Understanding more about the person will help you choose the next questions to ask, and also help you keep their responses in perspective.

Questions to Ask the Interviewers During the Main Part of the Interview

Once you understand who is interviewing you, you can move on to asking these questions as appropriate during the interview.

  Questions to See if This Is the RIGHT Job for YOU  

Once you know the players in the interview, ask the questions that will help you understand more about the job and whether or not it is a job you would like.

Regardless of who you are asking these questions, the answers to these questions will enable you to focus your answers to best position yourself as the "cure" for their "pain":

  • What is a typical (day, week, month, and/or year) in this job?
  • What would be my priorites for the first month? First quarter? First year?
  • What is the toughest time of (day, week, month, or year) for a person in the job? Why?
  • How long did the last employee stay in this job? What are they doing now?
  • What is the top priority for someone in this job?
  • What is the biggest challenge for someone doing this job?
  • What is the key to success in this job? Why?
  • What are the most important skills of the person who does this job?
  • What is the key thing someone does to be successful in this job?
  • How is success in this job measured by you? By the organization?
  • What is the biggest challenge someone in this job faces on a daily (or weekly or monthly) basis?
  • If anyone has failed at this job, why did they fail? What mistakes did they make?
  • What do you expect the person in this job to accomplish in the first 30, 60, or 90 days?

The answers to these questions will increase your understanding of their problems (to fine tune your responses to their questions) and whether or not you want to work there.

 Questions to Learn About the Job  

Ask questions that will help you determine if you would actually like the job, and be able to do it well.

  • Why is this position open? Is it a new position? Or is it a replacement for someone?
  • How long does someone typically stay in this job?
  • How many hours a week does someone in this job typically work? Is overtime (technically more than 40 hours/week) accepted or expected?
  • Do most employees check email over the weekends and stay in touch while on vacation? Is that required for this job?
  • Do employees sometimes work from home or telecommute in this job? How many people telecommute? How many hours a week?
  • Who does the person in this job report to? What is the boss's job title, and where are they located?
  • What is the salary grade for this job? Where does this job salary grade rank in your salary grades?
  • What can you tell me about this job that isn't in the description?
  • What are your future plans for this job?
  • What are the prospects for growth for the person in this job?
  • How long do people stay in this job?
  • How often is this job open?
  • Who does the person in this job report to?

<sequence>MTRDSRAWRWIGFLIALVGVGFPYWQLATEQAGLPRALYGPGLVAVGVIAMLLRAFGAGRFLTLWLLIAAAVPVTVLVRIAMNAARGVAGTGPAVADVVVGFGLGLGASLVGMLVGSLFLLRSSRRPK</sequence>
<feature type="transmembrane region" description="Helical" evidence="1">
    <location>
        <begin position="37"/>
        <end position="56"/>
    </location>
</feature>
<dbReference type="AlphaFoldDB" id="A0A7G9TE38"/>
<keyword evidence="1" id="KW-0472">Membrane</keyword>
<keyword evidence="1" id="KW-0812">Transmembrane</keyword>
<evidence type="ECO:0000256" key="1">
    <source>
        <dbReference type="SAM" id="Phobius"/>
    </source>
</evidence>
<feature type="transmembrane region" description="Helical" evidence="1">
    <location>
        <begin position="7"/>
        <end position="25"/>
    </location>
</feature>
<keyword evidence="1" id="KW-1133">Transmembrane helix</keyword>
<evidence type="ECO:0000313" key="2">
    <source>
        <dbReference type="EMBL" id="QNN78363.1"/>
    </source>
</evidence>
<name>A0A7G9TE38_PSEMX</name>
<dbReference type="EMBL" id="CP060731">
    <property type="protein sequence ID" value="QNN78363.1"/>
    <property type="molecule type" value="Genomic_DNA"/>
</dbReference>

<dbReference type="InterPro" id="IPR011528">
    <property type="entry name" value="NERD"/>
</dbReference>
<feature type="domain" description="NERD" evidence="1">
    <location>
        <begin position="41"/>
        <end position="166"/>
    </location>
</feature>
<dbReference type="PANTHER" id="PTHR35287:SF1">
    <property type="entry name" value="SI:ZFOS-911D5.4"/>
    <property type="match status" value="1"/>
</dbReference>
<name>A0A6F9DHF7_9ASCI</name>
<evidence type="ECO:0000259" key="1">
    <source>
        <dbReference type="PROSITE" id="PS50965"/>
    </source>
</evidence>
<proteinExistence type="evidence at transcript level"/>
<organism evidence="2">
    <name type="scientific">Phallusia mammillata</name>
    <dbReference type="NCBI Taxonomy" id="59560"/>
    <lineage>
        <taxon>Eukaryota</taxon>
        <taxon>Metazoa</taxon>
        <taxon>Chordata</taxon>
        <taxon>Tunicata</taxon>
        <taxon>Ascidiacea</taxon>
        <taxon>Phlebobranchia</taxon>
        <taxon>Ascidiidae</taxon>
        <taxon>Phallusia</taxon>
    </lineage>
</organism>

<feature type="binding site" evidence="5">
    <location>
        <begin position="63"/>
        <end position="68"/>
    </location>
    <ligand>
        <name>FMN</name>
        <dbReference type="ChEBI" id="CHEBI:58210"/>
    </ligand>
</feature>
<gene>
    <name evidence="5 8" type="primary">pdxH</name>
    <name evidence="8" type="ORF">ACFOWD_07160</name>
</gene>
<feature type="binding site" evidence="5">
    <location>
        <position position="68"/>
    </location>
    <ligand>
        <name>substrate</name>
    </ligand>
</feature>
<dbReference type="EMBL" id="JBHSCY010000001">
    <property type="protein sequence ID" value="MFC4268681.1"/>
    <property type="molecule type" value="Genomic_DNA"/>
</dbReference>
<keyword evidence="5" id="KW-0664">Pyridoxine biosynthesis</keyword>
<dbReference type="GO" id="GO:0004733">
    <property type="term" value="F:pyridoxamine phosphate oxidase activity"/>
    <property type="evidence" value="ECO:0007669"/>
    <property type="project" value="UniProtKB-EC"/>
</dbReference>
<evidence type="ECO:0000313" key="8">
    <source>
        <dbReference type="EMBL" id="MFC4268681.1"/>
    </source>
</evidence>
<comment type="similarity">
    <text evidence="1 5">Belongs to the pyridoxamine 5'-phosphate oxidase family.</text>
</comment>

• How often are performance reviews provided? Do employees receive feedback from their managers?
  • Is travel to meet with clients or suppliers or to represent this organization required for this job? If so, where, how long, how far, and how often?
  • Where is this job located?

The questions above will also give you an idea about the kind of working environment you would be joining -- the "corporate culture." That culture may expect people to work 50 hours a week (or more) or not.

Ask about anything else in your preparation that raised questions for you. Read Smart Google Research for Successful Job Interviews for leveraging Google before the interview.

Questions to Ask at the End of the Interview

As the interview winds down, or when the interviewer has indicated that the interview is ending, you need to ask these end-of-the-interview questions.

Tell the interviewer that you are very interested in the job and enthusiastic about joining the organization. Then, finish by asking these questions.

 Ask Questions to "Close the Sale" or Uncover Objections  

Use your judgement about the interviewer and the situation. Some interviewers will like this approach and the confidence you are demonstrating by asking these questions, but others may not.

Do what feels comfortable and appropriate to you.

  • If you had to choose your finalists for this position today, would I be included?

OR

  • Based on our conversation today, do you believe I can excel in this position or do you have areas of concern?

OR, the least challenging, but still useful...

  • Do you have any other questions for me?

These can be tough questions to ask, but hearing their responses allows you to respond and overcome any objections they might have. If you do not do this, and they do have objections, then you will be one of those who gets the rejection letter.

If they answer these questions (and they might not!), those answers will give you an indication of how well you did in the interview and perhaps an opportunity to clarify a question they might have about your qualifications to do the job.

  Questions to Ask So You Know What Happens NEXT  

⏩ Now, ask the 5 essential MUST-ASK "housekeeping" questions so that you will understand how their process works, when you can expect to hear from them, what happens next, and who will be your contact. If you don't ask these questions, you will have no idea when you will hear from them next or where they are in their process which will be very stressful (and discouraging) for you.

If you don't ask those questions, you also risk being in contact with the wrong person at the wrong time, looking either desperate or annoying.

The Bottom Line

Gather as much information as you can in the job interview. Decide if you really want this job in this organization working with these people. Then, be prepared for the whole process to take too much time. NEVER stop your job search and wait for a job offer to come. You are probably one of at least three other candidates for any job, and they may well choose someone else -- or not fill this job.


Susan P. Joyce About the author...

Online job search expert Susan P. Joyce has been observing the online job search world and teaching online job search skills since 1995. A veteran of the United States Marine Corps and a recent Visiting Scholar at the MIT Sloan School of Management, Susan is a two-time layoff “graduate” who has worked in human resources at Harvard University and in a compensation consulting firm. Since 1998, Susan has been editor and publisher of Job-Hunt.org. Follow Susan on Twitter at @jobhuntorg and on Facebook, LinkedIn.